Grief- The Top Five Things I Have Learned

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The milestone has been met, and whether I wanted to or not, whether I was ready or not, we have passed the one year mark of my parents’  passing.  I am making it plural because even though my mom died a few months before my dad, his death really set the whole process back to zero for me.  Going through their belongings, selling their home, and settling  their affairs really was a two in one experience that could not be separated.  It all sucked and I grieved them both through it.

After a long winter and a late spring I made the drive back to visit the cemetery, take care of a last few estate related tasks and visit a few familiar places to tweak some good memories.  I wasn’t ready to drive past their house yet, it belongs to someone else now and while I am very happy to know there is new life there, my mind’s eye is not ready to let go of the image of both parents waving from their front deck.  Perhaps another visit.

It was a bittersweet day and I am incredibly thankful to my friend Andrea who met me at one of those favorite places for lunch.  We were overdue to spend some time together and catching up added a bit of much needed laughter and levity.  Good friends are like like water for a thirsty soul.

The visit was meant to close the book so to speak on my year of grief, all of the firsts had been marked and according to culture we don’t seem to talk about it after that.  We just move forward. People stop asking how you are and we, the grievers stop talking about it.  That’s just how polite society does it.

Over the past year, I wrote three other posts about grief and if you would like to you can review them at the links here:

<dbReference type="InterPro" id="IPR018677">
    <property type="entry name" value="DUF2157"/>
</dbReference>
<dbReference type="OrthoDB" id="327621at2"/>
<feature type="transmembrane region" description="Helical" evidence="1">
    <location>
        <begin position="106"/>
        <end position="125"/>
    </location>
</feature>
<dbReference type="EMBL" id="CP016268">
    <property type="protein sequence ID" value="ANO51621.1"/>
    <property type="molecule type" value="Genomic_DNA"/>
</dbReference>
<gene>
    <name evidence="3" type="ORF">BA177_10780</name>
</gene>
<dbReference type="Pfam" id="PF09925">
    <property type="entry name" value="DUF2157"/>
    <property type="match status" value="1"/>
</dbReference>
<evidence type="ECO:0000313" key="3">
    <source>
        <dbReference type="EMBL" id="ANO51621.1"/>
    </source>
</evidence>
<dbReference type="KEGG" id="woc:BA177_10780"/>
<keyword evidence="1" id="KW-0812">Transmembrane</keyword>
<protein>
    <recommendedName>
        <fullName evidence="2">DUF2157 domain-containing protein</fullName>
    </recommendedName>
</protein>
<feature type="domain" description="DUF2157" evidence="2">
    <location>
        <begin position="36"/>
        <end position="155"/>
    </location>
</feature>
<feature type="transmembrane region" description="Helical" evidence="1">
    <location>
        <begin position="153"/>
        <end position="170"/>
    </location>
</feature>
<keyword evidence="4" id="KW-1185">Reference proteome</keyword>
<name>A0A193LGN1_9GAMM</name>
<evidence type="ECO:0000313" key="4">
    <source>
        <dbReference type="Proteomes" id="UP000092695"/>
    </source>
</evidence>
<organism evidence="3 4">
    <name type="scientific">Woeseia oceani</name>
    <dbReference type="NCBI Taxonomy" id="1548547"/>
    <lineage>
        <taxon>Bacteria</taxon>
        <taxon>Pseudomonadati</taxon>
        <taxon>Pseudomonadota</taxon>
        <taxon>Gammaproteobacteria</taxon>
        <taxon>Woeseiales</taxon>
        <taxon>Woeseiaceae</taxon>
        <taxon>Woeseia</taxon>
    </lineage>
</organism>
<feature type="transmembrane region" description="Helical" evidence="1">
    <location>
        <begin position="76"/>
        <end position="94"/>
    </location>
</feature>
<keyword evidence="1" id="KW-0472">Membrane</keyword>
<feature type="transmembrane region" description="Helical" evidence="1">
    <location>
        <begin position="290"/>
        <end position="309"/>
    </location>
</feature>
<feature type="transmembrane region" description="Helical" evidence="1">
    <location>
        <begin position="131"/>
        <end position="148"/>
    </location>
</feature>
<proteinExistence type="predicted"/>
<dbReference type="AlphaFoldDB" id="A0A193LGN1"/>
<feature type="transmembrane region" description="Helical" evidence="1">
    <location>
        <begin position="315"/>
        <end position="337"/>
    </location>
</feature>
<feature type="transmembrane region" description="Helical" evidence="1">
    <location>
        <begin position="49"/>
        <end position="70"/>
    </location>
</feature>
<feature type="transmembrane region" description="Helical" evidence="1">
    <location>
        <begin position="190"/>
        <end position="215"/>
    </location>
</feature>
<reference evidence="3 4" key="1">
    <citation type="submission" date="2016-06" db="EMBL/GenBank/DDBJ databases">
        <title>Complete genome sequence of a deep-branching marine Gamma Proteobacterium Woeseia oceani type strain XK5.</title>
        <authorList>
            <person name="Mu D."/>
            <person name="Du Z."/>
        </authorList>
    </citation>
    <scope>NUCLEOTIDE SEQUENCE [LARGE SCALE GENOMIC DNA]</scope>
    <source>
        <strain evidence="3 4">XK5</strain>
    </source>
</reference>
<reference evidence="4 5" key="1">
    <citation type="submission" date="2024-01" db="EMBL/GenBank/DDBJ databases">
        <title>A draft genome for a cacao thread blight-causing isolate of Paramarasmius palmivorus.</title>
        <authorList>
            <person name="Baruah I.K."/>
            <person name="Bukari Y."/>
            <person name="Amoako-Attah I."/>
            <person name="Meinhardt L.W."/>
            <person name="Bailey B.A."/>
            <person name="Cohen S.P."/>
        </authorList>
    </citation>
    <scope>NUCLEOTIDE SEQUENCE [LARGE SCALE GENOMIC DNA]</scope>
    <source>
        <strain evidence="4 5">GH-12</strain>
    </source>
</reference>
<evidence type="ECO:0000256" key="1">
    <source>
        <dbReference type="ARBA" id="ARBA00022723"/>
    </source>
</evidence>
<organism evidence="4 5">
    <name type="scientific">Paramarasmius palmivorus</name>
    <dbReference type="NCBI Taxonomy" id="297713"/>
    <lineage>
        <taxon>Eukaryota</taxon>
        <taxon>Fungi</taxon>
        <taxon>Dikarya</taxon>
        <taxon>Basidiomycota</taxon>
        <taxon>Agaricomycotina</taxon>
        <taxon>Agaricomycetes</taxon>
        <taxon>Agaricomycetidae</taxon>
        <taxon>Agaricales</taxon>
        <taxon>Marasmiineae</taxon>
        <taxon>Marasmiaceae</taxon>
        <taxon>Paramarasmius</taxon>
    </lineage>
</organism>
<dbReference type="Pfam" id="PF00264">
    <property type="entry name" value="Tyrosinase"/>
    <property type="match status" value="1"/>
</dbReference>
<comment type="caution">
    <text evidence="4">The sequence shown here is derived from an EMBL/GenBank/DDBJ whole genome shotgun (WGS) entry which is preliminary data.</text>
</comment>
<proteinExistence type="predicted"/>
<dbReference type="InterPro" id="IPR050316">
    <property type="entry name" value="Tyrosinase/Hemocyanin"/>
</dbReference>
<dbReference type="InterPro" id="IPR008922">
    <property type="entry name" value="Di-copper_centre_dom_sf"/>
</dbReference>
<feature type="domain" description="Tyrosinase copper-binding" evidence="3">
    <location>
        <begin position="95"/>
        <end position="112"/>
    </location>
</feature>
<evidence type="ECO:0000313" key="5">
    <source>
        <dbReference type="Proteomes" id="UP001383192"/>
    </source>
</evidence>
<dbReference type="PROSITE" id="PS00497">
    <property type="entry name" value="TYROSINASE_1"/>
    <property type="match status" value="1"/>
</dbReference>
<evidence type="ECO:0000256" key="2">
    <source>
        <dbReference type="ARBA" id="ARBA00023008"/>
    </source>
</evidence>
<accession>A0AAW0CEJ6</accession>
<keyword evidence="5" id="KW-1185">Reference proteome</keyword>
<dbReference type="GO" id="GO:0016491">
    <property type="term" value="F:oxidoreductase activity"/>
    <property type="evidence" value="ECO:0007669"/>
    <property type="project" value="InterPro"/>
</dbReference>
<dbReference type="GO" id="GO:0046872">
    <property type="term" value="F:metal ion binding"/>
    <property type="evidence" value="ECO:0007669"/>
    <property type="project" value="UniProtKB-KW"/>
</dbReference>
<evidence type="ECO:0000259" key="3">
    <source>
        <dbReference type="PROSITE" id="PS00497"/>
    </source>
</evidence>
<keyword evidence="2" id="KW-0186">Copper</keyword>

While I never really intended to write a series, I guess I kind of did.  This post then would be my final, one more way to close the door on 12 months and reflect on the whole process.  It feels fitting that I finish with a reflection of what I learned about myself and my corner of the world in, around and through loss.  Here we go.

  1. Grief doesn’t have an off switch.  Everything I said about the one year mark?  Lies. It’s a journey that you are not in control of.  Is there a faster way to get to the end? I actually don’t think you do.  Pain softens and fades, gratitude takes the place where sharp sorrow first resides, the waves of longing and loss come less and less and gradually become small enough so you aren’t overwhelmed by them, but the missing?  It never really goes away.  I miss their voices, I miss my mom’s cooking and her unsolicited advice, I miss watching TV with my dad even though I hated his choice of shows, I miss having time just to be near them.  I’m old enough that I can figure out all of the answers to all of the problems, but I will forever miss talking to them about it any way.  I think maybe the key is figuring out how to live with missing them, but I haven’t quite solved that yet.
  2. Some people get stuck in grief.  I once met an old widow who fit the stereotype perfectly: black dress, black pantyhose, black shoes and a big locket around her neck with a picture of her dead husband.  He had died over thirty years before.  She had never moved on.  When I went to the support group I met a few people that were years into grief, but stuck as if it was fresh.  Some people just can’t find the tools to get around and through it, they stay there and it is so sad.  I can’t imagine any loving partner or family member passing away would want their loved ones left behind live the rest of their days locked into acute grief.  There are counselors to help with that.